Gretta also encourages you to create a Unique Value Proposition, or UVP. Entrepreneur Steve Blank defines this as “a single, clear, compelling message that states why you are different and worth buying.”
For example, Gretta’s watch company The 5TH is different, because it sells only on the fifth of each month for five days.
So find your point of difference and make sure your audience knows it. A UVP will help you get clear on what makes your brand special as well as help you communicate it to others succinctly.
If you’re having a hard time finding your point of difference, Gretta urges you to think about the problem you’re solving and play with four different aspects to see how you can solve it in a different way. Those four aspects are:
- Design. You could look at personalization or customization trends. For example, The Daily Edited allows you to customize their accessories by choosing a font and the text.
- Function. Try solving an existing pain point with your product. Gretta gives the example of if you drop your iPhone a lot, creating a protective phone case, or if you take a lot of selfies, creating a case that offers the perfect lighting.
- Price: Ask yourself if you want to sell at a lower, direct-to-consumer price point (which makes your product more accessible to the masses) or a higher price point (which is ideal for luxury brands).
- Time: Experiment with when you sell your product and how long it’s available. This was a huge reason Gretta’s brand The 5TH took off so quickly. By limiting the watches’ availability to only five days per month, the brand created scarcity and increased the watches’ perceived value.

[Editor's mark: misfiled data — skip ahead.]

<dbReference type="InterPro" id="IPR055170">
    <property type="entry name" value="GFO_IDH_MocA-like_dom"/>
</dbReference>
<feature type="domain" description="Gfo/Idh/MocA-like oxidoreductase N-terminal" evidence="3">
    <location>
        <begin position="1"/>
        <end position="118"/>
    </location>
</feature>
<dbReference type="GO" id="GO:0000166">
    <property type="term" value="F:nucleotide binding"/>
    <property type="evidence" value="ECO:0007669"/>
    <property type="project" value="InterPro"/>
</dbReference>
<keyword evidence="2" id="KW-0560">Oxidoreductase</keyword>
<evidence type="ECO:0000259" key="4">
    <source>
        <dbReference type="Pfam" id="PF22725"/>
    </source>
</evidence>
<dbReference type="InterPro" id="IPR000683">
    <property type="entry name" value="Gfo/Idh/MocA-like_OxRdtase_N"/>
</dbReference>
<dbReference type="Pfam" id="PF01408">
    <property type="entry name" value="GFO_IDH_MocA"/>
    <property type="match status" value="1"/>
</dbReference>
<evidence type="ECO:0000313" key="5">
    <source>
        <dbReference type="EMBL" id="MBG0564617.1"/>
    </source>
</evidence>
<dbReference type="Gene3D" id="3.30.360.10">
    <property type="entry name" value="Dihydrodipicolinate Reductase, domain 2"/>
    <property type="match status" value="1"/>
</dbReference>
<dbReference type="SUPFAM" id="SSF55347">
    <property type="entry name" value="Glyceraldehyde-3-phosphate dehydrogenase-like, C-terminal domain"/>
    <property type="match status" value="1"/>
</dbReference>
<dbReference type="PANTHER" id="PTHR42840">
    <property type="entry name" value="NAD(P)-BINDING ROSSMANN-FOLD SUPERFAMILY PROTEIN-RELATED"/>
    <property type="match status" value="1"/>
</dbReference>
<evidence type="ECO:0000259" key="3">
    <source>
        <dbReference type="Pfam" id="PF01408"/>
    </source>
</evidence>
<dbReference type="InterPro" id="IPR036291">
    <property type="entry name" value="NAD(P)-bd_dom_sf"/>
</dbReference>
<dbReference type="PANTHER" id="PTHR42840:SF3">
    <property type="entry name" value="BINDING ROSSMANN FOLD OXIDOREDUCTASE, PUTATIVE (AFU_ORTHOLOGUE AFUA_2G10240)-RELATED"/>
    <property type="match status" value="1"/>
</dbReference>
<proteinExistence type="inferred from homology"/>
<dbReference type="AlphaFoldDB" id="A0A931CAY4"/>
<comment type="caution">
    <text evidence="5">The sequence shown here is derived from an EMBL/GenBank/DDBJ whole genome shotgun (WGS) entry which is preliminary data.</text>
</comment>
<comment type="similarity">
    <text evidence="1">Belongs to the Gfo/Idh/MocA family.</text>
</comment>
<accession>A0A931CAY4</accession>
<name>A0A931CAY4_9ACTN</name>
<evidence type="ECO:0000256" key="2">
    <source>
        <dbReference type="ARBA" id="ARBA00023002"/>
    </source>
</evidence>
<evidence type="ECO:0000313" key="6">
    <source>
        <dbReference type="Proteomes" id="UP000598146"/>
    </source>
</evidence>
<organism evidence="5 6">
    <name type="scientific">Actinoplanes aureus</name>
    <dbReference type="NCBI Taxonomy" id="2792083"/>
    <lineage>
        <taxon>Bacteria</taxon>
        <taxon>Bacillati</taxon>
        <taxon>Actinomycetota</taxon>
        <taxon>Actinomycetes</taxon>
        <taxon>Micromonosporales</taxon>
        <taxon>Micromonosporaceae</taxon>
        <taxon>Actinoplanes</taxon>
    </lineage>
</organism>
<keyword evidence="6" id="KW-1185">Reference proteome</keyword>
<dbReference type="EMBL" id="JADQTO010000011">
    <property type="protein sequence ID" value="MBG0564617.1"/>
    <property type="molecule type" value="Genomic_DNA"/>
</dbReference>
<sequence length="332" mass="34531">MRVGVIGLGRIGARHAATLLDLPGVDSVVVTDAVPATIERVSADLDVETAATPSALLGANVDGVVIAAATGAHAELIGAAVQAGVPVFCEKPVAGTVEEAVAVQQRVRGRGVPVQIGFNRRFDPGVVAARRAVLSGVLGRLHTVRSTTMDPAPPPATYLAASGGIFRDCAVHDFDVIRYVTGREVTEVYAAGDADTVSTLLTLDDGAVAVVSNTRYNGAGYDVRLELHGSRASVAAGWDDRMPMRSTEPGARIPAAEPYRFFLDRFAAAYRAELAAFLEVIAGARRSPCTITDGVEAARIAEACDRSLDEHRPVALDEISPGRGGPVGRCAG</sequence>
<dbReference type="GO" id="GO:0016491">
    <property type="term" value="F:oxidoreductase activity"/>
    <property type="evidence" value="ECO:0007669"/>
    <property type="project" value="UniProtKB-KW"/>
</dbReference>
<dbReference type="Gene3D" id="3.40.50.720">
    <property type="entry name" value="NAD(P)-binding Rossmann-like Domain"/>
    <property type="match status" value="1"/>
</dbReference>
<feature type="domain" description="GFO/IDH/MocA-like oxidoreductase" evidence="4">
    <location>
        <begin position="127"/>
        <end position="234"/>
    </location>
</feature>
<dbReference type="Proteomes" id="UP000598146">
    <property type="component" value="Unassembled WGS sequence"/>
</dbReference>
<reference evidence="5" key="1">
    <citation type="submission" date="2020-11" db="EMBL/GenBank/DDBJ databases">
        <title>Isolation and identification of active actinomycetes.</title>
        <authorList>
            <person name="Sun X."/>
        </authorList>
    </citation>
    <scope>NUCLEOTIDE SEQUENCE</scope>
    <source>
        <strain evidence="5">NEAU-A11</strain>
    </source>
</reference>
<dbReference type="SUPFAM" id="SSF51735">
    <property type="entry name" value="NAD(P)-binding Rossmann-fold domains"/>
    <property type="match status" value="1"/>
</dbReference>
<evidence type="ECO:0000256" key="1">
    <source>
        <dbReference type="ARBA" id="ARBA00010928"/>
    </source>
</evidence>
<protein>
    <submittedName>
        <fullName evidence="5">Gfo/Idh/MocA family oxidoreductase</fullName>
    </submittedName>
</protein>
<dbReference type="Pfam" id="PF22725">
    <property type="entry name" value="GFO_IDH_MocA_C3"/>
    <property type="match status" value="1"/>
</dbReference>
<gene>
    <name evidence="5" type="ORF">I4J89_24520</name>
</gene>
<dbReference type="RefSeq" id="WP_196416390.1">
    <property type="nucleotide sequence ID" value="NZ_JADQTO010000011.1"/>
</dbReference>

Want to Learn How to Start & Grow a Profitable Online Store in 12 Weeks? Sign Up for Our FREE Masterclass taught by Gretta Van Riel!
Your Ecommerce Brand Is Why Your Customers Will Choose You Over Your Competitors
By now, I hope you’ve come to see that a brand is so much more than pretty colors or fancy logos—it’s what sets you apart from businesses selling similar products.
As Gretta covered in her video, creating an ecommerce brand begins with defining your Four V’s (vision, values, voice, and visuals) and then deciding on your brand positioning and writing your UVP.
Whether you choose to DIY your brand or hire a branding agency, you now have the tools to lay the foundation that will help you create the associations and experiences that will draw customers to you, and have them choose you again and again.
Have you created a brand for your ecommerce business? And if so, did you DIY or hire a professional? Share your experience in the comments below!